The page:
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Jets improve by signing younger free agents Johnson, Williamson

The Jets made a major upgrade at cornerback

The Jets made a major upgrade at cornerback by signing former Ram Trumaine Johnson. Credit: AP / Paul Spinelli

When you begin rebuilding any football team, acquiring young, talented players is at the forefront. The Jets accomplished this, signing five players on Wednesday who could become starters in 2018.

At the top of the list of free-agent signings is cornerback Trumaine Johnson, who is expected to sign a five-year, $72.5-million deal with $34 million in guarantees, according to sources. Johnson, is 28, the same age as the man he replaced, Morris Claiborne.

Johnson, who was franchised the last two seasons by the Rams, is considered one of the best at his position, and unlike Claiborne, he doesn’t have health issues. Claiborne played in 15 games last season for the first time since his rookie year, 2012. But Claiborne dealt with a sore foot for the second half of the season, which caused him to miss one game. Johnson played every game last season, and since the two entered the league in 2012, Johnson participated in 85 games while Claiborne played in 62.

Youth was also a factor at two positions — inside linebacker and running back.

The Jets’ new starting inside linebacker, Avery Williamson, signed a three-year, $22.5-million deal with $16 million in guarantees. He turned 26 March 9. Demario Davis, the Jets’ leading tackler last season, whom Williamson replaced, is 29.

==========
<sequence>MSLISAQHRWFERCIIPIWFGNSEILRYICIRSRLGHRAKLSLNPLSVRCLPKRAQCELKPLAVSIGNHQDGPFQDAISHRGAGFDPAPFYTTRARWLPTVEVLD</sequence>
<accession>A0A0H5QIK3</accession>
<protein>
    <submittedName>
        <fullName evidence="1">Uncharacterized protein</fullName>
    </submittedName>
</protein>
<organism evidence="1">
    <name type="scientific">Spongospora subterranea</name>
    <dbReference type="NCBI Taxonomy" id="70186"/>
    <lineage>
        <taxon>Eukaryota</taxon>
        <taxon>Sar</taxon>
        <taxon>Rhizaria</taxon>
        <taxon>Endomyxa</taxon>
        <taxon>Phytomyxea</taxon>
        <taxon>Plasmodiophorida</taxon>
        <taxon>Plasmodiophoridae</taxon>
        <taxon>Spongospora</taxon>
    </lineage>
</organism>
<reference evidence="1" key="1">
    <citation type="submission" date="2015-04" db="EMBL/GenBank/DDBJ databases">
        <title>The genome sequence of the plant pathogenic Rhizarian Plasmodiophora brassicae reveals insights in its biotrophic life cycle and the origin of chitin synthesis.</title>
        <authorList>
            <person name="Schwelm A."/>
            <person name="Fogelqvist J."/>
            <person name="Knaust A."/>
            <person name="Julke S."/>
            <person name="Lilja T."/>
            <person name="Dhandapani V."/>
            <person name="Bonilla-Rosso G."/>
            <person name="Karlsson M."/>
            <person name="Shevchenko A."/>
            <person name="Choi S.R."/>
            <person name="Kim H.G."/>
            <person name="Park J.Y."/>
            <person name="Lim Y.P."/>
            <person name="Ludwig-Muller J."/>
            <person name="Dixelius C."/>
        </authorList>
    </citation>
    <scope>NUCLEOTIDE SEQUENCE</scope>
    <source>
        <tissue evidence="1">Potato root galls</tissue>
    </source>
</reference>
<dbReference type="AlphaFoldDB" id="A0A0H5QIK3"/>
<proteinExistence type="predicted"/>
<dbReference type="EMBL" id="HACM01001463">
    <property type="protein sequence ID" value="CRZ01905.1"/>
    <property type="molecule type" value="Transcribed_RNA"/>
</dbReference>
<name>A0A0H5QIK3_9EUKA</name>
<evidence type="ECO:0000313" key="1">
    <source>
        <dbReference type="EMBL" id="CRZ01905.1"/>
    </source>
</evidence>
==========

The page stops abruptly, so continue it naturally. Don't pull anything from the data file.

An AFC scout said of Williamson: “Good football player, competitive and physical, better run player than in coverage. Very nice kid, very humble.”

Here’s an NFC personnel executive’s take on Williamson: “Solid starter, not a lot of flash.”

The Jets valued Davis but decided that getting a younger version would benefit them. Davis’ representatives at CAA Sports announced he signed a three-year deal worth $24 million, with $18 million in guarantees, with the Saints on Wednesday.

Running back Isaiah Crowell, 25, comes to the Jets significantly younger than their 2017 leading rusher, Bilal Powell, who is 29. Crowell signed a three-year, $12-million deal with $6 million in guarantees. He comes off a season in which he had a career-high 206 carries for the Browns.

Matt Forte, the projected starter for the Jets in 2017, retired at 32 with one year left on his contract. Forte had said when running backs turn 30, the theory is they go downhill. Powell turns 30 Oct. 27.

Last season, the Jets rotated their running backs under coordinator John Morton. New offensive coordinator Jeremy Bates might do the same, and if so, he’ll have two young ones in Elijah McGuire, 23, and Crowell.

The Jets will have Josh McCown as their starting quarterback for a second consecutive season, but he will be 39 when training camp starts in late July. His backup is 25-year-old Teddy Bridgewater.

McCown signed a one-year, $10-million deal Wednesday. Bridgewater missed almost all of the past two seasons with the Vikings while recovering from a severe knee injury. He is expected to sign a one-year deal that could total $15 million if certain incentives are met.

The Jets are pushing for talented, young players, and Bridgewater fits this role better than Bryce Petty and Christian Hackenberg, the other backup quarterbacks.

One of the last deals the Jets finalized Wednesday involved center Spencer Long, 27, who left the Redskins. Terms were not available, but the Jets wanted to improve at center, where Wesley Johnson played for 15 games.

More signings could occur, but the Jets already have accomplished some goals of getting younger talent.

New York Sports